OR mental health specialist on how to talk to children and teens about mass shootings

PORTLAND, Ore. (KOIN) — As mass shootings feel increasingly commonplace and create a “weariness” for those hearing the news, a mental health specialist shares ways parents and caregivers can talk about shootings with their children.

Mental health specialist, Eddie Carrillo, says it’s important for parents or carers to listen to their children to see how they process the news.

“We want our children to know that we are there to listen. We want to be able to see where they are with the news, where they’ve interpreted news or media they’ve consumed and see what kind of impact has happened and what they need to move forward,” Carrillo said.

Carrillo, a licensed mental health specialist at Sherwood High School, noted that the kind of support children or teens need to cope with these events varies, as some children may not need much support or others may have questions they should have answered.

He also says it’s important for parents or carers to see how they themselves are affected by the news; especially now that mass shootings are becoming commonplace.

“Unfortunately, it feels like it’s been happening consistently for the past few years, and we might almost feel tired when news like this happens. So we want to ask ourselves if we’re ready to have these conversations. If we’re not ready, we want to see what we need to be ready,” said Carrillo.

He also says how parents talk to children or teens about mass shootings depends on their age.

“Some experts say around age eight is appropriate to have these conversations, but it really depends on the child. Anyone under the age of eight, and if they’re not ready yet, we want to do our best to protect them from such news,” Carrillo said.

When the child or teen is ready to talk about it, Carrillo says to “focus on the positives,” including how quickly help got to the scene, noting, “We want to keep the information factual for these kids. Now that we’re getting older having children and teenagers, it’s a good idea to see how they interpret the news, how they are influenced, how they understand the news.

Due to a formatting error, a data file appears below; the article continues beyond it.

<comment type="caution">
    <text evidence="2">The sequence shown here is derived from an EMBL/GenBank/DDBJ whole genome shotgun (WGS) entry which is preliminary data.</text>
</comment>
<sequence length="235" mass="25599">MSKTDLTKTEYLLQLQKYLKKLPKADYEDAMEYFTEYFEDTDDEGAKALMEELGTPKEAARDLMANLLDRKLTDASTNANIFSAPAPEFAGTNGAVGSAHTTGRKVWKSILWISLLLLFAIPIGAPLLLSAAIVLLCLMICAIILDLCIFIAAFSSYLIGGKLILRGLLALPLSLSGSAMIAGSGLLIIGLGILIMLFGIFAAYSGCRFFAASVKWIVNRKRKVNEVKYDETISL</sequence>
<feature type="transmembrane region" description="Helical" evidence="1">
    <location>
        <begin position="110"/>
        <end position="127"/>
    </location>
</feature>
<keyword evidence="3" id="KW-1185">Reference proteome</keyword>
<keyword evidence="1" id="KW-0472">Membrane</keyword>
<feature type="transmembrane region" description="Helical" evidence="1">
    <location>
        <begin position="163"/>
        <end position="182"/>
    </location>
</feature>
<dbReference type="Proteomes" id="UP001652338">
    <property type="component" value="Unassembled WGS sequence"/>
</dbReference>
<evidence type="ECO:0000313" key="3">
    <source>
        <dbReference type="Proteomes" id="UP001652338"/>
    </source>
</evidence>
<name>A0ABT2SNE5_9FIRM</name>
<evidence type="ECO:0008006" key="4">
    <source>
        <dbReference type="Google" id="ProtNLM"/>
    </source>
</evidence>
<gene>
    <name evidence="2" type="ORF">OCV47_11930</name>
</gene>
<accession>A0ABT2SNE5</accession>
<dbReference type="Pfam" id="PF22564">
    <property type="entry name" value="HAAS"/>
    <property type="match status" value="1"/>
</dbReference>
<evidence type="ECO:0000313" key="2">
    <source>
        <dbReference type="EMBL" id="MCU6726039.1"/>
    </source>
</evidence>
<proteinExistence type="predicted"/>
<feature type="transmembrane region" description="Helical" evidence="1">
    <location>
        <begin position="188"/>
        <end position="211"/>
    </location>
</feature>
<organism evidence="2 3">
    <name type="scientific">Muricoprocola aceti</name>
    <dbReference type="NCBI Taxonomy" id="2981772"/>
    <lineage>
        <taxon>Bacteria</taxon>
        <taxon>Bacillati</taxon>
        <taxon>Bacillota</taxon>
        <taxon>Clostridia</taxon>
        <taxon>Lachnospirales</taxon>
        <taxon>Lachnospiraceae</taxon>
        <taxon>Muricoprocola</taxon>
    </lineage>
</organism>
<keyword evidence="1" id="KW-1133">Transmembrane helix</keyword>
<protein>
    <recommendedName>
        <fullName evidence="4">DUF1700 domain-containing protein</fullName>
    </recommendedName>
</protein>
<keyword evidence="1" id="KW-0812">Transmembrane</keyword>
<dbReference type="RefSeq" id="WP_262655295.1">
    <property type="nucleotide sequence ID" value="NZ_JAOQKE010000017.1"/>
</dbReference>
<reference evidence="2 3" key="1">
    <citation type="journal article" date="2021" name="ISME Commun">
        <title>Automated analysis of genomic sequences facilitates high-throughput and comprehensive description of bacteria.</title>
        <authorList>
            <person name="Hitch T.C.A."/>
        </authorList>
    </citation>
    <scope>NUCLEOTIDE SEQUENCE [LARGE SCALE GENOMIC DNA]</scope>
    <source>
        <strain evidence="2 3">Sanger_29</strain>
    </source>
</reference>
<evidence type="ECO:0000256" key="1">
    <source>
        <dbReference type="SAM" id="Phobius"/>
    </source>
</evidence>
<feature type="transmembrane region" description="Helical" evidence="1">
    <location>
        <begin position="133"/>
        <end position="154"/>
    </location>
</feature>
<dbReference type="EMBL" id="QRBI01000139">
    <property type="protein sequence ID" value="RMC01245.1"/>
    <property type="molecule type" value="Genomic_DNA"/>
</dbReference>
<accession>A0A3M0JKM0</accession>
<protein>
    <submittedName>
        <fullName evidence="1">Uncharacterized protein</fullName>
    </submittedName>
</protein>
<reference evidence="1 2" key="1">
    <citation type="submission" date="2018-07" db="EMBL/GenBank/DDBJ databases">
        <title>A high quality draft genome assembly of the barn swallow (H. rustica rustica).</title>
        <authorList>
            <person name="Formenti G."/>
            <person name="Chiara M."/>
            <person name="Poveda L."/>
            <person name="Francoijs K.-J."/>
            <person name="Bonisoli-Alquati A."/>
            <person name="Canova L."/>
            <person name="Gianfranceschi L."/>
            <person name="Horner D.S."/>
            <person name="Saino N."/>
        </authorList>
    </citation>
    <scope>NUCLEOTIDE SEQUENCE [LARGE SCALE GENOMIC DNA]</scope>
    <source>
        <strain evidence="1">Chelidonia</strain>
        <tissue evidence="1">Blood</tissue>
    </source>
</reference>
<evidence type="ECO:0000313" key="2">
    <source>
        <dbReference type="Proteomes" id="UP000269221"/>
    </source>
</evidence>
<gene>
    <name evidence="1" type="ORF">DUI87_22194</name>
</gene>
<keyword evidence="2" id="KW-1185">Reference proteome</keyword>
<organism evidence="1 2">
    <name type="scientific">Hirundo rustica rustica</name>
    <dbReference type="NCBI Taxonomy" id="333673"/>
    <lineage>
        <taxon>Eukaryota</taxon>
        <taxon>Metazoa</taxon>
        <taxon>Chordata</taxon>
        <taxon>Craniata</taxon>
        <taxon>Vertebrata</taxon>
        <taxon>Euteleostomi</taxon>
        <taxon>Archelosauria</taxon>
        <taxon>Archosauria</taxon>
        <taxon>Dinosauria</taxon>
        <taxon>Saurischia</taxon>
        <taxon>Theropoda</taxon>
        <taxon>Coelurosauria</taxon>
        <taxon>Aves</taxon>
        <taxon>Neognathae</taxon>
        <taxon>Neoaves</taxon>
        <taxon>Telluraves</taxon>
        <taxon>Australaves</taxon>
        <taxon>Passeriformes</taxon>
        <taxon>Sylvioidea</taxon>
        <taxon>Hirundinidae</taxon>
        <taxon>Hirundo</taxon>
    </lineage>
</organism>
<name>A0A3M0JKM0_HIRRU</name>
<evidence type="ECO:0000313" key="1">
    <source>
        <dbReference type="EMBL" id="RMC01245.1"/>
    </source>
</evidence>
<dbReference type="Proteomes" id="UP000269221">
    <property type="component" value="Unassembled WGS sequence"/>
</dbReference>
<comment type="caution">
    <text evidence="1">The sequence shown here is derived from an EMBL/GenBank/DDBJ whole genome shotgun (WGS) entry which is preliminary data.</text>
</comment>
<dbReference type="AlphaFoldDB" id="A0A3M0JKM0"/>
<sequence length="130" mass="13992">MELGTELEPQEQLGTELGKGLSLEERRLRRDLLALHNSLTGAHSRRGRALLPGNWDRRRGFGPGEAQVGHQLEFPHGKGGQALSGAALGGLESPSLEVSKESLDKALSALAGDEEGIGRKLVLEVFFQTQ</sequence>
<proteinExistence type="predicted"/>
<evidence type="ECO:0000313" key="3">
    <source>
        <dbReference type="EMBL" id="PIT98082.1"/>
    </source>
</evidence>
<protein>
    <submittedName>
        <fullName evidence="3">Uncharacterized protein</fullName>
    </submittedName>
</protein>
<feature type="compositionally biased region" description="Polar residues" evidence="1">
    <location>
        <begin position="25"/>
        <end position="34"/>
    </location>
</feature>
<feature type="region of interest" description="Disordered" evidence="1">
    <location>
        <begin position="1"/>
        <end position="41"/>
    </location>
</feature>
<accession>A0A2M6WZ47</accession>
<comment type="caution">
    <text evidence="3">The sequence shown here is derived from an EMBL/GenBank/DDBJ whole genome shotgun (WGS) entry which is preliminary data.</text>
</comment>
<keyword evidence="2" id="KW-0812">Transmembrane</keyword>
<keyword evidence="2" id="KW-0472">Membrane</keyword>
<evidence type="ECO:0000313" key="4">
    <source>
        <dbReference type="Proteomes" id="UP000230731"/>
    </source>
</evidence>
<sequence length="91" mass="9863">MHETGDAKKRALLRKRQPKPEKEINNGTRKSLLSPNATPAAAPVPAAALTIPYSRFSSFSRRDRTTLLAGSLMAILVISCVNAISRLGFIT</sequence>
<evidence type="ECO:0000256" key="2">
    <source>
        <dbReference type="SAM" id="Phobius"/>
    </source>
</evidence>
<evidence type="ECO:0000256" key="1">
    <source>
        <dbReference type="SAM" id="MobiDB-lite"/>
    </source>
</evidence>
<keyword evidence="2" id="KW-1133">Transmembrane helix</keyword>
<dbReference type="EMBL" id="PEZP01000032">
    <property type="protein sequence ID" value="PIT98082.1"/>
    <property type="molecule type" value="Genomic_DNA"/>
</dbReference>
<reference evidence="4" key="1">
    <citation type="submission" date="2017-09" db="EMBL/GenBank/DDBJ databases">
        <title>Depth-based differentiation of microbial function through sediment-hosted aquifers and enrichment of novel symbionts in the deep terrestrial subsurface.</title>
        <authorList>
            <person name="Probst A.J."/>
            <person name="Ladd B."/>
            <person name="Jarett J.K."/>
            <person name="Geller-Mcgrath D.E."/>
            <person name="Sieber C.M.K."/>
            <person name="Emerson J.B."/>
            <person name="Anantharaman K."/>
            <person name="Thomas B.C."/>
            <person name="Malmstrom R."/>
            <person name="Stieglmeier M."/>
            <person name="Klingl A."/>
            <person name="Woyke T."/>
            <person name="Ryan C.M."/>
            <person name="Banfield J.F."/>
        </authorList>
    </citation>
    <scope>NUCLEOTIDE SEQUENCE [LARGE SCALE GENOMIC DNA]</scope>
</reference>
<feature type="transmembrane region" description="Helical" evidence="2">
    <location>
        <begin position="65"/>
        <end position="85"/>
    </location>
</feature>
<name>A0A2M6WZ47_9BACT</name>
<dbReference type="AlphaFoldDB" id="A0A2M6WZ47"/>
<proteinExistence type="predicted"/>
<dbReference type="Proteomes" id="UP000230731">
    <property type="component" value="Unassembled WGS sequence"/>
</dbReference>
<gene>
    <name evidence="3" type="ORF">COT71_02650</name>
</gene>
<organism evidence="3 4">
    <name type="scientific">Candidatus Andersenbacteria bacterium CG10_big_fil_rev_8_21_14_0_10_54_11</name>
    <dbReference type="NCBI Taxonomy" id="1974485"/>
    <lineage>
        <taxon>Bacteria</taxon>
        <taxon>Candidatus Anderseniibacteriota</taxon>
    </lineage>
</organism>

From there, he says, parents can see how to lead the conversation.

“In my time working with teenagers, I think this generation is very solution oriented. So with that in mind, we want to help them figure out ways they feel safe, empowered, and feel like they can take control of their situation,” Carrillo said.

He also noted that parents may not know what to do or feel helpless when talking to their children about shootings, but said: “One of the most important things they can do to improve the situation is to educate their children and teens a safe and protective home environment.”

Carrillo says to look for changes in children’s behavior or mood after being exposed to the news as possible signs that they may be affected by news of the incident.

“There’s a trauma that’s acted on us that we experience directly, whether it’s something violent or something physical,” explains Carollo. “There is also perceived trauma. If our child or teen feels impacted, perhaps traumatized, by something that happened – even if you or I don’t feel it was impacted – it’s important that we acknowledge that. That reminds us that we don’t perceive things in the same way, we’re not affected in the same way.”

Parents and carers can seek help for their children through paediatricians, other medical professionals or seek advice from school counselors, teachers or staff who can help provide insight into how they can help.

OR mental health specialist on how to talk to children and teens about mass shootings

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